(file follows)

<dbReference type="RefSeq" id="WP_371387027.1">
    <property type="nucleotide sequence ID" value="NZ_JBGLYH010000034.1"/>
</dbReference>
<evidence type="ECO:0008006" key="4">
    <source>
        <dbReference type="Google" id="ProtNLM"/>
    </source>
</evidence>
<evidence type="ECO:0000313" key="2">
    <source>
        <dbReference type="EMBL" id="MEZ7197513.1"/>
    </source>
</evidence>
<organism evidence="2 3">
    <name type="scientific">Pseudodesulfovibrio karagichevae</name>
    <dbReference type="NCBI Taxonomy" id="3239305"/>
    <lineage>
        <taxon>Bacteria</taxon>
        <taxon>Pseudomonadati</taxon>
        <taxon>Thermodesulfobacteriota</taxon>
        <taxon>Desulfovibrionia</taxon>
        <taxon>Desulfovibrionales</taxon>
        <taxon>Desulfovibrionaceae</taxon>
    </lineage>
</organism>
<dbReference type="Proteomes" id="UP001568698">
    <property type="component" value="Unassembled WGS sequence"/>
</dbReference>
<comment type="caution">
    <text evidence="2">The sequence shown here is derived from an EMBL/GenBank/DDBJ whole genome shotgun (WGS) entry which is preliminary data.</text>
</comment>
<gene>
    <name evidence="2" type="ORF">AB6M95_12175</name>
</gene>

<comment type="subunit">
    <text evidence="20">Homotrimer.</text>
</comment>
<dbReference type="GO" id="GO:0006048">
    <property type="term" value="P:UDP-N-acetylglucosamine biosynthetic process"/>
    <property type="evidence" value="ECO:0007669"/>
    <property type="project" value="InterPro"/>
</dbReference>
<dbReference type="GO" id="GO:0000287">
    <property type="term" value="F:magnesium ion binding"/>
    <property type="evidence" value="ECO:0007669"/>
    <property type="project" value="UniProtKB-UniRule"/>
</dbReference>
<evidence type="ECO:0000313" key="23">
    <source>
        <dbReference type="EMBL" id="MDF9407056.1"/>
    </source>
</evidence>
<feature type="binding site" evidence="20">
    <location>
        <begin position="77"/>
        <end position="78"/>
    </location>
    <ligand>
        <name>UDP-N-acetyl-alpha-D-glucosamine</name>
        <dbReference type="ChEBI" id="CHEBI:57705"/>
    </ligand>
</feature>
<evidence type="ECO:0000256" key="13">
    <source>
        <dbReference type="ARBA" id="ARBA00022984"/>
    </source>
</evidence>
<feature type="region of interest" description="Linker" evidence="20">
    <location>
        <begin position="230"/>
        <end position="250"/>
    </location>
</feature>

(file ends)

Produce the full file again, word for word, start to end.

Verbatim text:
<dbReference type="RefSeq" id="WP_371387027.1">
    <property type="nucleotide sequence ID" value="NZ_JBGLYH010000034.1"/>
</dbReference>
<evidence type="ECO:0008006" key="4">
    <source>
        <dbReference type="Google" id="ProtNLM"/>
    </source>
</evidence>
<evidence type="ECO:0000313" key="2">
    <source>
        <dbReference type="EMBL" id="MEZ7197513.1"/>
    </source>
</evidence>
<organism evidence="2 3">
    <name type="scientific">Pseudodesulfovibrio karagichevae</name>
    <dbReference type="NCBI Taxonomy" id="3239305"/>
    <lineage>
        <taxon>Bacteria</taxon>
        <taxon>Pseudomonadati</taxon>
        <taxon>Thermodesulfobacteriota</taxon>
        <taxon>Desulfovibrionia</taxon>
        <taxon>Desulfovibrionales</taxon>
        <taxon>Desulfovibrionaceae</taxon>
    </lineage>
</organism>
<dbReference type="Proteomes" id="UP001568698">
    <property type="component" value="Unassembled WGS sequence"/>
</dbReference>
<comment type="caution">
    <text evidence="2">The sequence shown here is derived from an EMBL/GenBank/DDBJ whole genome shotgun (WGS) entry which is preliminary data.</text>
</comment>
<gene>
    <name evidence="2" type="ORF">AB6M95_12175</name>
</gene>

<comment type="subunit">
    <text evidence="20">Homotrimer.</text>
</comment>
<dbReference type="GO" id="GO:0006048">
    <property type="term" value="P:UDP-N-acetylglucosamine biosynthetic process"/>
    <property type="evidence" value="ECO:0007669"/>
    <property type="project" value="InterPro"/>
</dbReference>
<dbReference type="GO" id="GO:0000287">
    <property type="term" value="F:magnesium ion binding"/>
    <property type="evidence" value="ECO:0007669"/>
    <property type="project" value="UniProtKB-UniRule"/>
</dbReference>
<evidence type="ECO:0000313" key="23">
    <source>
        <dbReference type="EMBL" id="MDF9407056.1"/>
    </source>
</evidence>
<feature type="binding site" evidence="20">
    <location>
        <begin position="77"/>
        <end position="78"/>
    </location>
    <ligand>
        <name>UDP-N-acetyl-alpha-D-glucosamine</name>
        <dbReference type="ChEBI" id="CHEBI:57705"/>
    </ligand>
</feature>
<evidence type="ECO:0000256" key="13">
    <source>
        <dbReference type="ARBA" id="ARBA00022984"/>
    </source>
</evidence>
<feature type="region of interest" description="Linker" evidence="20">
    <location>
        <begin position="230"/>
        <end position="250"/>
    </location>
</feature>